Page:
The Arab Spring has inspired women in the Middle East to obtain greater rights, according to participants in a regional training in Morocco aimed at furthering women's rights and gender equality.
Latifa Jbabdi, a Moroccan activist for human rights and women's rights, gave a presentation on the struggle of Moroccan women in light of constitutional reforms. A speech by Moroccan King Mohammed VI on 9 March 2011 brought with it sweeping reforms, especially for women. Women rights groups and organizations quickly formed a broad coalition called the Feminist Spring for Democracy and Equality Coalition. Through the coalition's work, Moroccan women effectively pressured the government to put international conventions into law and to hold the state responsible for safeguarding and implementing them. Women have also fought discrimination and violence, and to call for equality in civil, political, social, and environmental circles.
Jbabdi added that the ripple effects from the upheavals in the region are still being felt, and could lead to the liberation of women and have put them in the forefront of important events.
Forty activists and women rights experts from Egypt, Libya, Morocco and Yemen attended the training organized by Karama, a regional NGO, in collaboration with the UN Fund for Gender Equality, in order to share experiences and open a dialogue about advancing women's emancipation and rights in their own countries.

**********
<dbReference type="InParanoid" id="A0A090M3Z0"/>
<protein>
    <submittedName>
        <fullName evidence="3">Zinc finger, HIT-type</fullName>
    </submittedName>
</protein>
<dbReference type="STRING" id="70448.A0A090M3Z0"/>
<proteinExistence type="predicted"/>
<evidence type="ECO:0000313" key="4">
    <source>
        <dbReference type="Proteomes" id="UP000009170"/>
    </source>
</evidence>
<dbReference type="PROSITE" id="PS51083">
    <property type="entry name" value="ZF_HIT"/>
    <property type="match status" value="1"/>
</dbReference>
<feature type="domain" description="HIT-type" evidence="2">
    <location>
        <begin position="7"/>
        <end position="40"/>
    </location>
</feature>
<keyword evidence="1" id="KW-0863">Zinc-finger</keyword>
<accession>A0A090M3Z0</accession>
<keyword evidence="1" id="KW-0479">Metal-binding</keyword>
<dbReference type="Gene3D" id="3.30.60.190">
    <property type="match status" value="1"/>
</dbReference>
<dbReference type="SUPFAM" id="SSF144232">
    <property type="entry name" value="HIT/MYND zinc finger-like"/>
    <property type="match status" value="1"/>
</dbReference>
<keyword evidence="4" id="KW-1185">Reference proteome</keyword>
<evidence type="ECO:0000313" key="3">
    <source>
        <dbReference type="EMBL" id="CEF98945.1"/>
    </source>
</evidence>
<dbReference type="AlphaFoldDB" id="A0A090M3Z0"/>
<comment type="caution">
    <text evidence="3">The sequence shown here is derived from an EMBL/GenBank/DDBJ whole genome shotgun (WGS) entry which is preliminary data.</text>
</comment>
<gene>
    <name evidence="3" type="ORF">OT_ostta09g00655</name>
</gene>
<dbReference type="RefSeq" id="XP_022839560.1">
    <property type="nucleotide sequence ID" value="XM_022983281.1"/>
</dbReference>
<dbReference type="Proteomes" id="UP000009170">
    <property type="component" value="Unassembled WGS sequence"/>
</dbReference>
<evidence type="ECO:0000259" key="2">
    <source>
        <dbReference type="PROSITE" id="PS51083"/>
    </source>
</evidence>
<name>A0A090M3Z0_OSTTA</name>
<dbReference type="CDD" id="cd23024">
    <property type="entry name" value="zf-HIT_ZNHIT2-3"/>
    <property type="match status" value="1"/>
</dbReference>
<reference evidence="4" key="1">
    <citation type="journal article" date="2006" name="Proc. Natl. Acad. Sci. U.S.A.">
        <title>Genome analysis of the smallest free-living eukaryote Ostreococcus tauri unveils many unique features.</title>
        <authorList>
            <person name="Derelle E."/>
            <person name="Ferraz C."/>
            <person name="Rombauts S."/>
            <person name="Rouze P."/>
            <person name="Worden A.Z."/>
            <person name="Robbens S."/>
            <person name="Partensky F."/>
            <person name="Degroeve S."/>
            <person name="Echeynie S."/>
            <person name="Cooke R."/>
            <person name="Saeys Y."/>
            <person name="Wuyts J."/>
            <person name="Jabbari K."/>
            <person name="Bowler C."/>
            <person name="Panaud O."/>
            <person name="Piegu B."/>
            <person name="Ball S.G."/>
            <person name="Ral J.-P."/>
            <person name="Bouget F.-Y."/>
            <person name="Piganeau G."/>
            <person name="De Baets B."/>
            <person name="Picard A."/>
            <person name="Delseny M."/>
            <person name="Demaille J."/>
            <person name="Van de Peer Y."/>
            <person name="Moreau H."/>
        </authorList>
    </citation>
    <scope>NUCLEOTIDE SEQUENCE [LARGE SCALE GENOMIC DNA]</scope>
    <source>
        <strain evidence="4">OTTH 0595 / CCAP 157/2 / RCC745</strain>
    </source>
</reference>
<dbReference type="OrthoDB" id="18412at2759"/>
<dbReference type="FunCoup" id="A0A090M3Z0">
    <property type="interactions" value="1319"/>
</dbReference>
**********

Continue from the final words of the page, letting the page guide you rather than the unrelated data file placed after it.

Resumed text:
The regional training consisted of a workshop and a roundtable, and ran from 9 to 13 January.
Jane Connors, president of the special procedures branch of the Office of United Nations High Commissioner for Human Rights (OHCHR), urged the revision of the United Nations Universal Periodic Review that require a periodic review of the human rights records of all UN member states. She said doing so would push states to meet obligations toward human rights.
With regards to Egypt, President of the Complaints Office in The National Council for Women Fatma Khafagi floated a demand among Egyptian women to revive a women's front founded by Egyptian feminists in 1923.
The Egyptian constitution must include articles on improving the status of women, Egyptian Lawyer Aida Nour El Din added, especially that women are facing troubles with personal status laws. One of law states that a woman must prove through witnesses that she has been abused, which is overly difficult in most cases.
El Din also spoke about the importance of the including all international agreements that Egypt has signed into the constitution and that the Egyptian government must enforce them.